GPR37 & GPR37L1: LIG and Identification, Cell Protective Signaling & Dopaminergic Cross-Talk Open Access

Meyer, Rebecca C. (2014)

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G protein-coupled receptors (GPCRs) are essential to cellular communication in the central nervous system and constitute one of the largest classes of drug targets in the body. The ligands for many GPCRs are known, but there remains a subset of orphan GPCRs for which ligands have yet to be identified. These orphan receptors have the potential to be novel therapeutic targets; however, identification of endogenous ligands for orphan receptors is a crucial step toward therapeutically targeting these receptors. Here, we present evidence that the orphan GPCRs GPR37 and GPR37L1 can be activated by prosaposin, a neuroprotective and glioprotective factor, and by the active fragment of prosaposin, prosaptide. We found that prosaptide and prosaposin bind to GPR37 and GPR37L1 to promote receptor signaling and internalization. Prosaptide and prosaposin stimulation of cells transfected with GPR37 or GPR37L1 induced increases in ERK phosphorylation and reductions in cAMP levels in a pertussis toxin-sensitive manner, indicating that the receptors are Gi-coupled. Work in cultured astrocytes in which GPR37 and/or GPR37L1 were depleted via siRNA knockdown indicated that prosaptide induces ERK phosphorylation through stimulation of endogenous GPR37. Additionally, we identified that GPR37-mediated ERK phosphorylation occurs through transactivation of the EGF receptor. Furthermore, we found that both GPR37 and GPR37L1 contribute to the ability of prosaptide and prosaposin to protect cortical astrocytes against oxidative cell death. In additional studies, we identified a physical interaction between GPR37L1 and the dopamine D1 receptor. Furthermore, co-expression of these receptors altered D1-mediated dopamine stimulation of cAMP and pERK, indicating the potential for GPR37L1 to regulate dopaminergic signaling. In conclusion, the work presented here describes both ligand-dependent and potentially ligand-independent functions for GPR37 and GPR37L1 as protective receptors with the ability to influence dopaminergic function. Their ligand, prosaposin, has previously been shown to be neuroprotective in animal models of Parkinson's disease and focal cerebral ischemia, and has also been shown to promote nerve remyelination after injury. Thus, establishing GPR37 and GPR37L1 as receptors for prosaptide and prosaposin identifies novel therapeutic targets for the treatment of neurodegeneration and myelination disorders.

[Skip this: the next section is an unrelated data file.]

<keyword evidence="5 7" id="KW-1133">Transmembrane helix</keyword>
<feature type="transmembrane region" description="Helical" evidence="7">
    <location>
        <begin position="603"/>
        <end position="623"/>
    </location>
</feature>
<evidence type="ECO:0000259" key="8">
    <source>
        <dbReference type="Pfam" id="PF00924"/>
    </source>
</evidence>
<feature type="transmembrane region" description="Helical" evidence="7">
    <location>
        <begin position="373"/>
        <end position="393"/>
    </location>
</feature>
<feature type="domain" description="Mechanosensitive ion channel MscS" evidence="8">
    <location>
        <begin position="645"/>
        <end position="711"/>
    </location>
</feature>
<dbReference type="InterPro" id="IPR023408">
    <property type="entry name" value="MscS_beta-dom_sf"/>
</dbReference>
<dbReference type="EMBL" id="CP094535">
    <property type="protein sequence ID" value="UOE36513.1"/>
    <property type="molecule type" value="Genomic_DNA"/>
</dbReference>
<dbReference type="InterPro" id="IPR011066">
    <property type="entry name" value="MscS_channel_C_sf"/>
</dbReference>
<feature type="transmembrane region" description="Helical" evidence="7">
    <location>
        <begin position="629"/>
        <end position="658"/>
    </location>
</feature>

Table of Contents

CHAPTER 1: Introduction to G Protein-coupled Receptor Function and Signaling. 1

Section 1.1: G Protein-coupled Receptors. 2

1.1.1 GPCR Signaling. 2

1.1.2 GPCRs as Pharmaceutical Targets. 3

1.1.3 GPCR Heterodimerication as a Mechanism for Signaling Regulation. 10